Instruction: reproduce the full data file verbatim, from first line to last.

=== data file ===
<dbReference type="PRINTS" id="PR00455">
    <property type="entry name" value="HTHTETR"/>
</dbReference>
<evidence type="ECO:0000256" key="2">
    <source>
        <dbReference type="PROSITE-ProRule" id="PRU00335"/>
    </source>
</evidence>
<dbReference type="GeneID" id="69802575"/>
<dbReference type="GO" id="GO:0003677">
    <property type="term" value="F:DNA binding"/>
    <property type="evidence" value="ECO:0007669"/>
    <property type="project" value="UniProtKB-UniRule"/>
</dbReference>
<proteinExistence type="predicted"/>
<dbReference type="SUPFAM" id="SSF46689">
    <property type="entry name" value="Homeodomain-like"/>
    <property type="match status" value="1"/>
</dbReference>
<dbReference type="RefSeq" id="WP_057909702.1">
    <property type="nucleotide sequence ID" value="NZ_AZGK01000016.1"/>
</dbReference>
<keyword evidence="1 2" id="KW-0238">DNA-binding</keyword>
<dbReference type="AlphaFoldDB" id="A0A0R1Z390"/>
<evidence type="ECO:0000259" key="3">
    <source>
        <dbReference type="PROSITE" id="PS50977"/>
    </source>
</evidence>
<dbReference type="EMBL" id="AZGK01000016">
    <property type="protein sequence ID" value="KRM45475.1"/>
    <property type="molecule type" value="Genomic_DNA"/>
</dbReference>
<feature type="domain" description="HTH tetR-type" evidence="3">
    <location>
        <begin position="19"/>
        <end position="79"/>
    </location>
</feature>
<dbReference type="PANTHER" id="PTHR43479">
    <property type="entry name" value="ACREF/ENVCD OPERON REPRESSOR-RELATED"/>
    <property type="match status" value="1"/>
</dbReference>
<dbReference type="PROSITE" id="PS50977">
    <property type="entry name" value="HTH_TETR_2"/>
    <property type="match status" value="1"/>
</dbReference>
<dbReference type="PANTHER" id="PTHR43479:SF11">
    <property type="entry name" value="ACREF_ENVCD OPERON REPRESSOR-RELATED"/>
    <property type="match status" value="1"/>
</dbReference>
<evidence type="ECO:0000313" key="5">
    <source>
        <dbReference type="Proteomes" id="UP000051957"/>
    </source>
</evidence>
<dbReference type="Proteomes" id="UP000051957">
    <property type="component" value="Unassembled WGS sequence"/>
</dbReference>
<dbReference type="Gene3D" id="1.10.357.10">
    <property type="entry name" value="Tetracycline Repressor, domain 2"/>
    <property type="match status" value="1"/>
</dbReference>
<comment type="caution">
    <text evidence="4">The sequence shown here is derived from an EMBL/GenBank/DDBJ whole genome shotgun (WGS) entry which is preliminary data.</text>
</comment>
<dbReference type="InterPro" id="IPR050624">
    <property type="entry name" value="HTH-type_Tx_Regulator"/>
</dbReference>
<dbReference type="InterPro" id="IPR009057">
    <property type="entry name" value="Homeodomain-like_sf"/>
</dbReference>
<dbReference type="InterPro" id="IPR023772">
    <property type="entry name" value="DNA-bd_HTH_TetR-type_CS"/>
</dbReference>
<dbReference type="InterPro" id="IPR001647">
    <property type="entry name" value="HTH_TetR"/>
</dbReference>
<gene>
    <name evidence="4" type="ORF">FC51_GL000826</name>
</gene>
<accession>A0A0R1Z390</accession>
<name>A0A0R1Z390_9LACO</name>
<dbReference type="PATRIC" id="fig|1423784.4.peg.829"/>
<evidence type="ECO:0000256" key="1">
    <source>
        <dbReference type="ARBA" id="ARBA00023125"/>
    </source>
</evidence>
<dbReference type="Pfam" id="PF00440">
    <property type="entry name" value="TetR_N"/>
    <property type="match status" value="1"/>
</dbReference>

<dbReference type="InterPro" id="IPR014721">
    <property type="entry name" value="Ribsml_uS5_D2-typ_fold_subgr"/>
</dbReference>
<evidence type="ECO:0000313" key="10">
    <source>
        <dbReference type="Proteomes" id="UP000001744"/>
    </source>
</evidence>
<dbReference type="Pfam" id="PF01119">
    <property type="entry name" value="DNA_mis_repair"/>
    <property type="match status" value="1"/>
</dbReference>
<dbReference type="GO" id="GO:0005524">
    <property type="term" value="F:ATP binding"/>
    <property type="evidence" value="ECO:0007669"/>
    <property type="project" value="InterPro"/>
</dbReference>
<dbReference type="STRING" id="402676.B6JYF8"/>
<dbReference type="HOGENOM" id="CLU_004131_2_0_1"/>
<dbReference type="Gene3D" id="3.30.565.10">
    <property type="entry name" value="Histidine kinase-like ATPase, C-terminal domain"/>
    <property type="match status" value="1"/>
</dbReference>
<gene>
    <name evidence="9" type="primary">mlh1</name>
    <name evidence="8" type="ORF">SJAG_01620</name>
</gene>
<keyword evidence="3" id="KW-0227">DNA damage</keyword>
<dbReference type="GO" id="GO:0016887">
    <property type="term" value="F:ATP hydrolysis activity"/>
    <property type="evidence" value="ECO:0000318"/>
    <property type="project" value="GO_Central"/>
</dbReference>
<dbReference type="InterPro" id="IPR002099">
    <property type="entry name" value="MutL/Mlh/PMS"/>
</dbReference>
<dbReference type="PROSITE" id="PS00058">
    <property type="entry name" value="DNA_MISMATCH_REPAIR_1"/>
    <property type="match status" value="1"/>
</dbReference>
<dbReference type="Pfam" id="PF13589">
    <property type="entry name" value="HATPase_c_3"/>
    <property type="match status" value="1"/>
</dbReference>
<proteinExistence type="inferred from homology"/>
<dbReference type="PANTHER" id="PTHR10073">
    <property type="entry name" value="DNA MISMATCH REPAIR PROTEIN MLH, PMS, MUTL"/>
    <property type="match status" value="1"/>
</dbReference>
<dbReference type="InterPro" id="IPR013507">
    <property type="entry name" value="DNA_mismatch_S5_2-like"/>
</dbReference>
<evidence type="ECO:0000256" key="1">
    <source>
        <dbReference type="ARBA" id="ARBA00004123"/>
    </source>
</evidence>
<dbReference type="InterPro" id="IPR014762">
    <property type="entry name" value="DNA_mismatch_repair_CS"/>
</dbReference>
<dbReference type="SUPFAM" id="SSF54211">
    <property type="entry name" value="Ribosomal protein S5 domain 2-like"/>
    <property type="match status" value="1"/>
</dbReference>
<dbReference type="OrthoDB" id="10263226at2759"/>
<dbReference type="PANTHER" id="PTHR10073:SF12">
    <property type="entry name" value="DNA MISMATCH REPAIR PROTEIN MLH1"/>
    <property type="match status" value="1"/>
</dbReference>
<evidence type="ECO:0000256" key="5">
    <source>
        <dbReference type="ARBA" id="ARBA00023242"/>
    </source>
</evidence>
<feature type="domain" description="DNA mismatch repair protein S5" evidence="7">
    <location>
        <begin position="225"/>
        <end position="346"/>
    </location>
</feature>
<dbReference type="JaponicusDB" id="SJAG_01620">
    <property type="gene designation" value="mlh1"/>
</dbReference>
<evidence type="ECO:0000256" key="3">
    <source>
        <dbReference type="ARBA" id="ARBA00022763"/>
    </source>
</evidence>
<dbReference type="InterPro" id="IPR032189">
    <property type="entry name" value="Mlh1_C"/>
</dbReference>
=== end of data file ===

<dbReference type="PRINTS" id="PR00455">
    <property type="entry name" value="HTHTETR"/>
</dbReference>
<evidence type="ECO:0000256" key="2">
    <source>
        <dbReference type="PROSITE-ProRule" id="PRU00335"/>
    </source>
</evidence>
<dbReference type="GeneID" id="69802575"/>
<dbReference type="GO" id="GO:0003677">
    <property type="term" value="F:DNA binding"/>
    <property type="evidence" value="ECO:0007669"/>
    <property type="project" value="UniProtKB-UniRule"/>
</dbReference>
<proteinExistence type="predicted"/>
<dbReference type="SUPFAM" id="SSF46689">
    <property type="entry name" value="Homeodomain-like"/>
    <property type="match status" value="1"/>
</dbReference>
<dbReference type="RefSeq" id="WP_057909702.1">
    <property type="nucleotide sequence ID" value="NZ_AZGK01000016.1"/>
</dbReference>
<keyword evidence="1 2" id="KW-0238">DNA-binding</keyword>
<dbReference type="AlphaFoldDB" id="A0A0R1Z390"/>
<evidence type="ECO:0000259" key="3">
    <source>
        <dbReference type="PROSITE" id="PS50977"/>
    </source>
</evidence>
<dbReference type="EMBL" id="AZGK01000016">
    <property type="protein sequence ID" value="KRM45475.1"/>
    <property type="molecule type" value="Genomic_DNA"/>
</dbReference>
<feature type="domain" description="HTH tetR-type" evidence="3">
    <location>
        <begin position="19"/>
        <end position="79"/>
    </location>
</feature>
<dbReference type="PANTHER" id="PTHR43479">
    <property type="entry name" value="ACREF/ENVCD OPERON REPRESSOR-RELATED"/>
    <property type="match status" value="1"/>
</dbReference>
<dbReference type="PROSITE" id="PS50977">
    <property type="entry name" value="HTH_TETR_2"/>
    <property type="match status" value="1"/>
</dbReference>
<dbReference type="PANTHER" id="PTHR43479:SF11">
    <property type="entry name" value="ACREF_ENVCD OPERON REPRESSOR-RELATED"/>
    <property type="match status" value="1"/>
</dbReference>
<evidence type="ECO:0000313" key="5">
    <source>
        <dbReference type="Proteomes" id="UP000051957"/>
    </source>
</evidence>
<dbReference type="Proteomes" id="UP000051957">
    <property type="component" value="Unassembled WGS sequence"/>
</dbReference>
<dbReference type="Gene3D" id="1.10.357.10">
    <property type="entry name" value="Tetracycline Repressor, domain 2"/>
    <property type="match status" value="1"/>
</dbReference>
<comment type="caution">
    <text evidence="4">The sequence shown here is derived from an EMBL/GenBank/DDBJ whole genome shotgun (WGS) entry which is preliminary data.</text>
</comment>
<dbReference type="InterPro" id="IPR050624">
    <property type="entry name" value="HTH-type_Tx_Regulator"/>
</dbReference>
<dbReference type="InterPro" id="IPR009057">
    <property type="entry name" value="Homeodomain-like_sf"/>
</dbReference>
<dbReference type="InterPro" id="IPR023772">
    <property type="entry name" value="DNA-bd_HTH_TetR-type_CS"/>
</dbReference>
<dbReference type="InterPro" id="IPR001647">
    <property type="entry name" value="HTH_TetR"/>
</dbReference>
<gene>
    <name evidence="4" type="ORF">FC51_GL000826</name>
</gene>
<accession>A0A0R1Z390</accession>
<name>A0A0R1Z390_9LACO</name>
<dbReference type="PATRIC" id="fig|1423784.4.peg.829"/>
<evidence type="ECO:0000256" key="1">
    <source>
        <dbReference type="ARBA" id="ARBA00023125"/>
    </source>
</evidence>
<dbReference type="Pfam" id="PF00440">
    <property type="entry name" value="TetR_N"/>
    <property type="match status" value="1"/>
</dbReference>

<dbReference type="InterPro" id="IPR014721">
    <property type="entry name" value="Ribsml_uS5_D2-typ_fold_subgr"/>
</dbReference>
<evidence type="ECO:0000313" key="10">
    <source>
        <dbReference type="Proteomes" id="UP000001744"/>
    </source>
</evidence>
<dbReference type="Pfam" id="PF01119">
    <property type="entry name" value="DNA_mis_repair"/>
    <property type="match status" value="1"/>
</dbReference>
<dbReference type="GO" id="GO:0005524">
    <property type="term" value="F:ATP binding"/>
    <property type="evidence" value="ECO:0007669"/>
    <property type="project" value="InterPro"/>
</dbReference>
<dbReference type="STRING" id="402676.B6JYF8"/>
<dbReference type="HOGENOM" id="CLU_004131_2_0_1"/>
<dbReference type="Gene3D" id="3.30.565.10">
    <property type="entry name" value="Histidine kinase-like ATPase, C-terminal domain"/>
    <property type="match status" value="1"/>
</dbReference>
<gene>
    <name evidence="9" type="primary">mlh1</name>
    <name evidence="8" type="ORF">SJAG_01620</name>
</gene>
<keyword evidence="3" id="KW-0227">DNA damage</keyword>
<dbReference type="GO" id="GO:0016887">
    <property type="term" value="F:ATP hydrolysis activity"/>
    <property type="evidence" value="ECO:0000318"/>
    <property type="project" value="GO_Central"/>
</dbReference>
<dbReference type="InterPro" id="IPR002099">
    <property type="entry name" value="MutL/Mlh/PMS"/>
</dbReference>
<dbReference type="PROSITE" id="PS00058">
    <property type="entry name" value="DNA_MISMATCH_REPAIR_1"/>
    <property type="match status" value="1"/>
</dbReference>
<dbReference type="Pfam" id="PF13589">
    <property type="entry name" value="HATPase_c_3"/>
    <property type="match status" value="1"/>
</dbReference>
<proteinExistence type="inferred from homology"/>
<dbReference type="PANTHER" id="PTHR10073">
    <property type="entry name" value="DNA MISMATCH REPAIR PROTEIN MLH, PMS, MUTL"/>
    <property type="match status" value="1"/>
</dbReference>
<dbReference type="InterPro" id="IPR013507">
    <property type="entry name" value="DNA_mismatch_S5_2-like"/>
</dbReference>
<evidence type="ECO:0000256" key="1">
    <source>
        <dbReference type="ARBA" id="ARBA00004123"/>
    </source>
</evidence>
<dbReference type="InterPro" id="IPR014762">
    <property type="entry name" value="DNA_mismatch_repair_CS"/>
</dbReference>
<dbReference type="SUPFAM" id="SSF54211">
    <property type="entry name" value="Ribosomal protein S5 domain 2-like"/>
    <property type="match status" value="1"/>
</dbReference>
<dbReference type="OrthoDB" id="10263226at2759"/>
<dbReference type="PANTHER" id="PTHR10073:SF12">
    <property type="entry name" value="DNA MISMATCH REPAIR PROTEIN MLH1"/>
    <property type="match status" value="1"/>
</dbReference>
<evidence type="ECO:0000256" key="5">
    <source>
        <dbReference type="ARBA" id="ARBA00023242"/>
    </source>
</evidence>
<feature type="domain" description="DNA mismatch repair protein S5" evidence="7">
    <location>
        <begin position="225"/>
        <end position="346"/>
    </location>
</feature>
<dbReference type="JaponicusDB" id="SJAG_01620">
    <property type="gene designation" value="mlh1"/>
</dbReference>
<evidence type="ECO:0000256" key="3">
    <source>
        <dbReference type="ARBA" id="ARBA00022763"/>
    </source>
</evidence>
<dbReference type="InterPro" id="IPR032189">
    <property type="entry name" value="Mlh1_C"/>
</dbReference>